&#185- I refer to Rick Springfield’s fan base as the “Rickdom,” which upsets Helaine to no end.

&#187 – My personal thanks to Regis & Kelli and Rachael Ray. Working for an affiliate, I asked for and received tickets to both shows, which were then auctioned off.

Blogger’s note: The original entry has been edited to correct Sahara’s age, which is 12.

Always Being On Camera – More

I recently wrote about Steffie, taking pictures outside a Broadway theater. Lots of cameras – everywhere. Some were ‘conventional’ cameras, but many more were cellphone cameras.

Here’s another example. Steffie and Helaine went to see Rick Springfield at Mohegan Sun on Sunday evening. As he usually does, Rick went into the crowd. Take a look at how many people are photographing him! And that’s just those you can see in this tightly cropped shot.

Things are definitely changing.


Weekends And Engines

I am just getting up from a nap… though it’s sort of my ‘real’ sleep today.

Helaine and Stef went to Mohegan Sun for this evening’s Rick Springfield concert. There were a few things for me to do for them before they left, so I was up early (well, for me early).

My thought was to go directly to bed as the garage door closed, do not pass go. Someone would be coming around 12:30, but there was plenty of time to catch up on sleep before then.

Ha!

Maybe it’s the bad weather we’ve had which pushed everything back? Maybe it’s just the weekend and people are home? Whatever the reason, as I attempted to sleep there were internal combustion engines of every type all across the neighborhood. Each seemed to have enough noise to power a DC-3.

These people have chores to do. Far be it from me to ask them to change and accommodate my wacky sleep schedule. Even I’m not that selfish. That won’t stop me from grousing about the noise.

Most of what I heard came from riding mowers… but not all. The loudest noises, difficult to ignore, came from engines that idle most of the time, ramping up to a shrill cacophony when it’s time for the real work. There’s just no disregarding those.

The windows were closed (though they started open) and these babies were still loud!

When I finally did get back to sleep, it was downstairs in the family room, with intervening walls between me and the outside world… and Wolf Blitzer lightly droning on in the background.

You would think weekdays would be the most difficult to maintain my ‘Hawaiian time in Connecticut,’ lifestyle. Nope. Weekend noise is the most consistent. Only the rain that’s now falling (again), stops it.

Farther From Shore

Aboard the Norwegian Star

We have cleared Cabo San Lucas, the southern tip of Baja California. With the main coastline farther east, we are a lot farther out to sea, now heading south southeast toward Manzanillo.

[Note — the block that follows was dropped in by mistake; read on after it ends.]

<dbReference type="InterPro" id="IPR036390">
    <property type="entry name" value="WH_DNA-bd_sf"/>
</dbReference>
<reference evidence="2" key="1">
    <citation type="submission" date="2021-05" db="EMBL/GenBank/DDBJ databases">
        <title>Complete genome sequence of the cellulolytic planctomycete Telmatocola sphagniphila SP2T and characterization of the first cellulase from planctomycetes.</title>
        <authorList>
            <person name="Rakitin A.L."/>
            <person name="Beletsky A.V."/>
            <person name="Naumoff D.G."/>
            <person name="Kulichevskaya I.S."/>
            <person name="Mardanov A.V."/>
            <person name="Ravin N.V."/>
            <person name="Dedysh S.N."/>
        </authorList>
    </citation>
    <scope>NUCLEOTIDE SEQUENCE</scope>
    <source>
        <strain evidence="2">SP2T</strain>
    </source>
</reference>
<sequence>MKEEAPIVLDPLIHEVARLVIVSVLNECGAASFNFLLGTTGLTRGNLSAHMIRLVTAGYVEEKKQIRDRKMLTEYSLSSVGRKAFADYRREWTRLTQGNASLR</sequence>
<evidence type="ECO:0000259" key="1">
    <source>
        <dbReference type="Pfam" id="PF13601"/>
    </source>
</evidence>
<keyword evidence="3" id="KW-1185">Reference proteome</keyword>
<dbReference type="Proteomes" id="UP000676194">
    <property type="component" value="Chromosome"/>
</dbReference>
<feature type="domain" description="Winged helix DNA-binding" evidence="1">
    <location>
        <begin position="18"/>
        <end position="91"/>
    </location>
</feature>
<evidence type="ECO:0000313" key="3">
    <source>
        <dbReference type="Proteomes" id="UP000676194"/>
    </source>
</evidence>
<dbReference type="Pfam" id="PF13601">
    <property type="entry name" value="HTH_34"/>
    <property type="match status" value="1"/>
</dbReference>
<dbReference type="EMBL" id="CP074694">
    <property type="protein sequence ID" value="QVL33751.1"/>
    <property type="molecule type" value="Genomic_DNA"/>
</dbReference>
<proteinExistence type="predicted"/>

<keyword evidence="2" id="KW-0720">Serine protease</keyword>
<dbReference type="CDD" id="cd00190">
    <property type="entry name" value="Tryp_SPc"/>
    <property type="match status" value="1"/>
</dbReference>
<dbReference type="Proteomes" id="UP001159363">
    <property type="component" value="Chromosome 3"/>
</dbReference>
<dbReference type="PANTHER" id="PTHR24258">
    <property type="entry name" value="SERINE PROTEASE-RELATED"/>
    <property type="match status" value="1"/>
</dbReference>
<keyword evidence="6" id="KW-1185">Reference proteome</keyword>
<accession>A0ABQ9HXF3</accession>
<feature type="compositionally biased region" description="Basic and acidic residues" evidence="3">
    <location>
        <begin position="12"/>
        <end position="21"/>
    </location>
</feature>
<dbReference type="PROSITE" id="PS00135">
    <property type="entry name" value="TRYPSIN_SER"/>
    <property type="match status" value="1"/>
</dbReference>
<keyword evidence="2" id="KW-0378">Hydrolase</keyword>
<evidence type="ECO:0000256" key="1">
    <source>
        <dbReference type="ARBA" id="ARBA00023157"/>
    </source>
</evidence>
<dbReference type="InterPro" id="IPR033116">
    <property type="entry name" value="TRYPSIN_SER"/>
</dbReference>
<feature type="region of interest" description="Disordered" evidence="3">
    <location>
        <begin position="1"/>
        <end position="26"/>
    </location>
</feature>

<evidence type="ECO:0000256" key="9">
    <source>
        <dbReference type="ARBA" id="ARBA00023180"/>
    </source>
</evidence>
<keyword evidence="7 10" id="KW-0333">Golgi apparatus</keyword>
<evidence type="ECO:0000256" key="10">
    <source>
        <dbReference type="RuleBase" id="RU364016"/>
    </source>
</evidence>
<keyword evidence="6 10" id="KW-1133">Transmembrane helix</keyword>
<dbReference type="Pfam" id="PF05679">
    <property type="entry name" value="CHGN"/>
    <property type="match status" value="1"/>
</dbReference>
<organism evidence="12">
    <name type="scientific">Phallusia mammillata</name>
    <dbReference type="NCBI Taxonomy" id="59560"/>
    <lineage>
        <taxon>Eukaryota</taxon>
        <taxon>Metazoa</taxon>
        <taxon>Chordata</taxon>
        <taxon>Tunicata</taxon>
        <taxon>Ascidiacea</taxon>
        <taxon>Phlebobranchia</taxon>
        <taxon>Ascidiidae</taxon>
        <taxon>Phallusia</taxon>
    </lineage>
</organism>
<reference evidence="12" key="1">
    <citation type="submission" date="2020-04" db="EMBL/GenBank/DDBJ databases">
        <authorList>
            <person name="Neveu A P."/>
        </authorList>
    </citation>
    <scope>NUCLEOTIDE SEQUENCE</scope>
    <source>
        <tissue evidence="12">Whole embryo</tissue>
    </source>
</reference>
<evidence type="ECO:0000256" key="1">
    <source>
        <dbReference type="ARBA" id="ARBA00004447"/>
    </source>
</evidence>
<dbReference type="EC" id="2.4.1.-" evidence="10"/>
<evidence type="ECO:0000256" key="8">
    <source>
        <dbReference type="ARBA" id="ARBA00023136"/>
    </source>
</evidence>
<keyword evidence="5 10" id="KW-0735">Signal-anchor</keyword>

As anticipated, dinner last night was at Versailles. We approached, at 7:20 PM only to find a long line leading up the stairs. At the restaurant’s entrance was a crowd of people clustered around a host with clipboard.

Helaine went down the stairs, figuring we’d have to get our names on the list and wait. As she approached, the host asked for any threes or fours… and the rest, as they say, is history.

Did we cut in line? I’m not really sure. If it’s just serendipity, does it count as a bad deed? Hopefully not.

We walked in, and this dining room is magnificent… but in a different way from Aqua. This is very old style elegance. The fixtures and wall coverings all spoke to a distant point in time. Everywhere you looked were waiters, waitresses, busboys, assistants and captains. This is a ‘full’ service restaurant.

Looking around, my first thought was, this reminds me of the Titanic or Poseidon. It had that kind of stately, first class, old school cruising, feel. OK – probably not the analogy you want when you’re already on a ship.

There were four or five choices for entree, but we all had lobster tail. I started with the “light cooking” New England Clam Chowder as my appetizer.

Maybe it is light cooking, but it sure tasted rich. It was smooth enough to use as a lubricant! Something was making it creamy. My guess is… cream. Still they’re saying light cooking, so I’ll just live the fantasy and discard any fears.

On CruiseCritic, Helaine had read comments saying the lobster tail was dry. I have had more succulent, but it was still very good. One of the waitresses bathed it in drawn butter from a gravy boat.

Before I go on, I should mention how grateful we are to CruiseCritic. This is a really valuable resource. We learned a lot before we left home and came prepared. If you’re taking a cruise, this is a must bookmark site.